€6.6bn AIB rights issue reviewed in new strategy
Higher capital targets lead to delay in coming to the market
ALL aspects of AIB's planned €6.6bn rights issue are being reviewed, including the 50c a share pricing, the Irish Independent has learned.
As recently as November 1, AIB told shareholders it would be coming to the market "later this month" with a view to raising €6.6bn "before the end of the year".
The rights issue was to be launched at 50c a share, and would have been fully underwritten by the State if it failed to attract private investment.
Sources last night confirmed that the equity raising had not yet been launched and may not be launched this side of Christmas.
"Everything is being reviewed at the moment in light of the bank's higher capital targets," said one source. "There's no agreement to go ahead with anything."
On November 28, the Central Bank upped AIB's capital target to €9.7bn after the regulatory minimums for all Irish banks were raised.
AIB had been working to a December deadline to raise the initial €6.6bn -- the bank now has until February to raise the full €9.7bn with no incremental deadlines along the way.
Sources stress that AIB does not yet know how much of the €9.7bn will be raised by a rights issue, since the bank is exploring various other avenues.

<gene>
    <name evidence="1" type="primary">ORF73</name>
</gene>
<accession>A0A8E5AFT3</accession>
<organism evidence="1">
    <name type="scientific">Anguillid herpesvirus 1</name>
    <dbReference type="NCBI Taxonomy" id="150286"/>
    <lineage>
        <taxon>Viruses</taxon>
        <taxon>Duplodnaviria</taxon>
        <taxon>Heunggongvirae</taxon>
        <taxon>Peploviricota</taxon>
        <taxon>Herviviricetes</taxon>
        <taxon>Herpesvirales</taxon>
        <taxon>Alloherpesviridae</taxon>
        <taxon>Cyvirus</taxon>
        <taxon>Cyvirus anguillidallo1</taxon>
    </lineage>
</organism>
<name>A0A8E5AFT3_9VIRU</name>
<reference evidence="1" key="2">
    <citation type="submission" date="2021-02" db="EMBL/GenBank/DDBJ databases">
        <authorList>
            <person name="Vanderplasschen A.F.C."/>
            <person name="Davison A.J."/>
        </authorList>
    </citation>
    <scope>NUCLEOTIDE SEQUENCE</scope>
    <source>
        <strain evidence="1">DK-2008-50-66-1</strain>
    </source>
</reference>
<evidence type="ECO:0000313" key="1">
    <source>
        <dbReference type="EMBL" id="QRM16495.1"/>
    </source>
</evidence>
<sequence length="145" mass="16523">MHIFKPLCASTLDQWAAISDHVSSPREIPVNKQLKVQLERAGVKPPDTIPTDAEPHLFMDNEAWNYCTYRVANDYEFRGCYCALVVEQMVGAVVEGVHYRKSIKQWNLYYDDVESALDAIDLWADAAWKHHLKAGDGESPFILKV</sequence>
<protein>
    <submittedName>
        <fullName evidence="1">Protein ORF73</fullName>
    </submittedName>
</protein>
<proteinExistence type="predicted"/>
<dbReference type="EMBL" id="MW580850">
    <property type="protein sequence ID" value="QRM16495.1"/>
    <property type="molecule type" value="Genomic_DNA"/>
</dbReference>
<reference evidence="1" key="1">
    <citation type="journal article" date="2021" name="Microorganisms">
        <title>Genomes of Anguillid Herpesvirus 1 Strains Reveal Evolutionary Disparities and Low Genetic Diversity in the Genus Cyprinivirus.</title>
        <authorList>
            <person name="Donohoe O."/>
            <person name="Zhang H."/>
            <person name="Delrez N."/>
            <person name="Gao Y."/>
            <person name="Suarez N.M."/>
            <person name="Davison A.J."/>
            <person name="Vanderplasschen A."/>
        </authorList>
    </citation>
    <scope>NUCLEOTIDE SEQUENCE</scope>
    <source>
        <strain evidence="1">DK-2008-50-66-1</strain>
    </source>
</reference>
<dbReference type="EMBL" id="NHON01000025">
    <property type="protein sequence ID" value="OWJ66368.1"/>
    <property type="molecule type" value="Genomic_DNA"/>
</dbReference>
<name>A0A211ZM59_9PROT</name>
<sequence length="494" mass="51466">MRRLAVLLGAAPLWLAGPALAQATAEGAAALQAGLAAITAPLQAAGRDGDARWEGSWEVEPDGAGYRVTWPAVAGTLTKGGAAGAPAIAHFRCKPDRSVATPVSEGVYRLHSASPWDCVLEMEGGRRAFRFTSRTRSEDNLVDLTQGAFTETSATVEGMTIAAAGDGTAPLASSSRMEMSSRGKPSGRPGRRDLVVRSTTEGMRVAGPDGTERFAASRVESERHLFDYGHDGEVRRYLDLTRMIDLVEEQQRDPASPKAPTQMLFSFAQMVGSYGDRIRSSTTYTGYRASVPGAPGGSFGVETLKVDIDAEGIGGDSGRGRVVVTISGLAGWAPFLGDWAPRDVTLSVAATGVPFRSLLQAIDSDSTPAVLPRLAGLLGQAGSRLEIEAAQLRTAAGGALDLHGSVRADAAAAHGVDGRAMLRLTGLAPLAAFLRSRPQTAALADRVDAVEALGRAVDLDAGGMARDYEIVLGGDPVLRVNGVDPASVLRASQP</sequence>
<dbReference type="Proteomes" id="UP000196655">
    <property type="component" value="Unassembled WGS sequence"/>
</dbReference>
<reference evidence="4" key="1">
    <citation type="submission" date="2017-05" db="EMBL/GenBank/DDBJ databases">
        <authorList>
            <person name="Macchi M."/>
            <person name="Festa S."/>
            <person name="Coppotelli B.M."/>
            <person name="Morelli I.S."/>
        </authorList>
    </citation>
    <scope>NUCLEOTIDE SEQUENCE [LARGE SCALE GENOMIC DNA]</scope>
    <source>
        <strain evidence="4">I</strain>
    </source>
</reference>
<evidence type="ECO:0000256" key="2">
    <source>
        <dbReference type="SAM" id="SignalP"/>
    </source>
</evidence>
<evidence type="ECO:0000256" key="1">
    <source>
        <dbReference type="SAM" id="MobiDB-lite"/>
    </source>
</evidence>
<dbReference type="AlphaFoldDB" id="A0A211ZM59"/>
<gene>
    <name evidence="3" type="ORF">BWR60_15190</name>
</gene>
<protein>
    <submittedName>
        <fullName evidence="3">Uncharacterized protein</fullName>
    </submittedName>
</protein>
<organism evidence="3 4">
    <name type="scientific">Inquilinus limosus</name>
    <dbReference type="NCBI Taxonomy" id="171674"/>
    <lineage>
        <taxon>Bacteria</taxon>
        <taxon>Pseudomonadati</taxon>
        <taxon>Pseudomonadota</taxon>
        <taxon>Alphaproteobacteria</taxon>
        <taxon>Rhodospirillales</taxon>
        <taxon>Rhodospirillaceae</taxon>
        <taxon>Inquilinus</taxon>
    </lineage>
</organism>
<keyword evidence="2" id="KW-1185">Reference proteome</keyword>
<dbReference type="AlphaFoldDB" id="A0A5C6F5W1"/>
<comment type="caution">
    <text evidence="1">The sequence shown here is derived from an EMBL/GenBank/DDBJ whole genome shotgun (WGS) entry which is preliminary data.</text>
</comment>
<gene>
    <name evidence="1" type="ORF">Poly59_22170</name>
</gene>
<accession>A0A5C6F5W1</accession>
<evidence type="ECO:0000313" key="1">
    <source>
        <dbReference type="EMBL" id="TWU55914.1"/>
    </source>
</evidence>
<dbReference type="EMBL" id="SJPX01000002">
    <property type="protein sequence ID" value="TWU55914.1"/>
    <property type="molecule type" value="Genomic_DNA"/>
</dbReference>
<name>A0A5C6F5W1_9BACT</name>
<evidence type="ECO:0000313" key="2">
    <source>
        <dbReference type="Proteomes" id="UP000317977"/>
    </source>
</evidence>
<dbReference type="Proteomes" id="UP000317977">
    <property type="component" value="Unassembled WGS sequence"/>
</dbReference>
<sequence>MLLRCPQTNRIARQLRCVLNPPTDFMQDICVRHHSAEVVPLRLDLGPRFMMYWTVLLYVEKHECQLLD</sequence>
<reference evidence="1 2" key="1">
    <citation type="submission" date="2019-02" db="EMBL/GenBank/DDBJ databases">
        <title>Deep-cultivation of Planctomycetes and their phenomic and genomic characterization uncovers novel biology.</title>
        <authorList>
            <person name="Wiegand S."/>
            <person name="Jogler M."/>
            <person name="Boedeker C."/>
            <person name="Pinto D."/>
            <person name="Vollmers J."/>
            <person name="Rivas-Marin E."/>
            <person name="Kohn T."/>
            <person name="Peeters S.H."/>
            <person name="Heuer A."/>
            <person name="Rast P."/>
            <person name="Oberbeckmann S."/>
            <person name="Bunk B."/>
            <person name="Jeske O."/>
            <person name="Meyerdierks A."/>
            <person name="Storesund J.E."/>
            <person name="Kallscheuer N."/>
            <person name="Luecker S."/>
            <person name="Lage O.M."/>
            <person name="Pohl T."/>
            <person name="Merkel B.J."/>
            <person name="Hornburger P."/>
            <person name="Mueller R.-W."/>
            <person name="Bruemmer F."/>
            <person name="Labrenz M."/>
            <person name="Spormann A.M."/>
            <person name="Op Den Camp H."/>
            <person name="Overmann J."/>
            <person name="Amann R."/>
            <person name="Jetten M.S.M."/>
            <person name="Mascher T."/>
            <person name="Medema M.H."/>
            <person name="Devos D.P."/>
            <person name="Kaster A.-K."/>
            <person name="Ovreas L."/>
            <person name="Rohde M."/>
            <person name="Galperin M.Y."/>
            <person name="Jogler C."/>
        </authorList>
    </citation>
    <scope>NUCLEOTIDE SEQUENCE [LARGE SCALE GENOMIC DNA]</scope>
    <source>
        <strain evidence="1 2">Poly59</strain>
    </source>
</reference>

These include negotiating haircuts on its €4.9bn of subordinated debt and selling off batches of loans and non-core assets.
"It's too early to say how it will work out," one source said.
The market is now expecting AIB to mount a single rights issue over the coming months, once the bank has formulated an overall capital strategy.
It is understood that the 50c price is no longer "a definite".
When the price was set on September 30, it was at a 10pc discount to AIB's opening price of 55c, making the offer potentially attractive to shareholders.
AIB's stock closed at just under 38c last night, prompting speculation that the price of the rights issue will have to be reduced to whet private investment.
The Government has insisted that AIB will remain listed on the stock exchange even if it becomes more than 99pc state-owned.
Meanwhile, international media yesterday reported that Irish banks will have to accelerate plans to dispose of assets to satisfy the European Central Bank (ECB).
It is believed to want the banks to offload €10bn of assets over the next 12 months as the banking system is "right-sized".
A spokesman for the Central Bank of Ireland last night said "no firm targets" had been set on the disposals process.
Banks have been given until April to present a disposals plan to the Central Bank.
Bank of Ireland (BoI) has already had a plan approved by the EU Commission (EC) and is believed to be proceeding with that unless instructed otherwise.
The plan sees BoI sell off life insurance arm New Ireland, mortgage lender ICS and a handful of smaller assets by the end of 2014.
Crucially, the EC has not asked BoI to sell off its UK retail operations, though its substantial UK mortgage book is being wound down.
AIB is considering asset disposals as part of a review being carried out by executive chairman David Hodgkinson. It is expected to make a renewed bid to sell its UK business.
AIB may now make the UK businesses more attractive by tapping a €2bn "credit enhancement" fund to insulate buyers from future losses.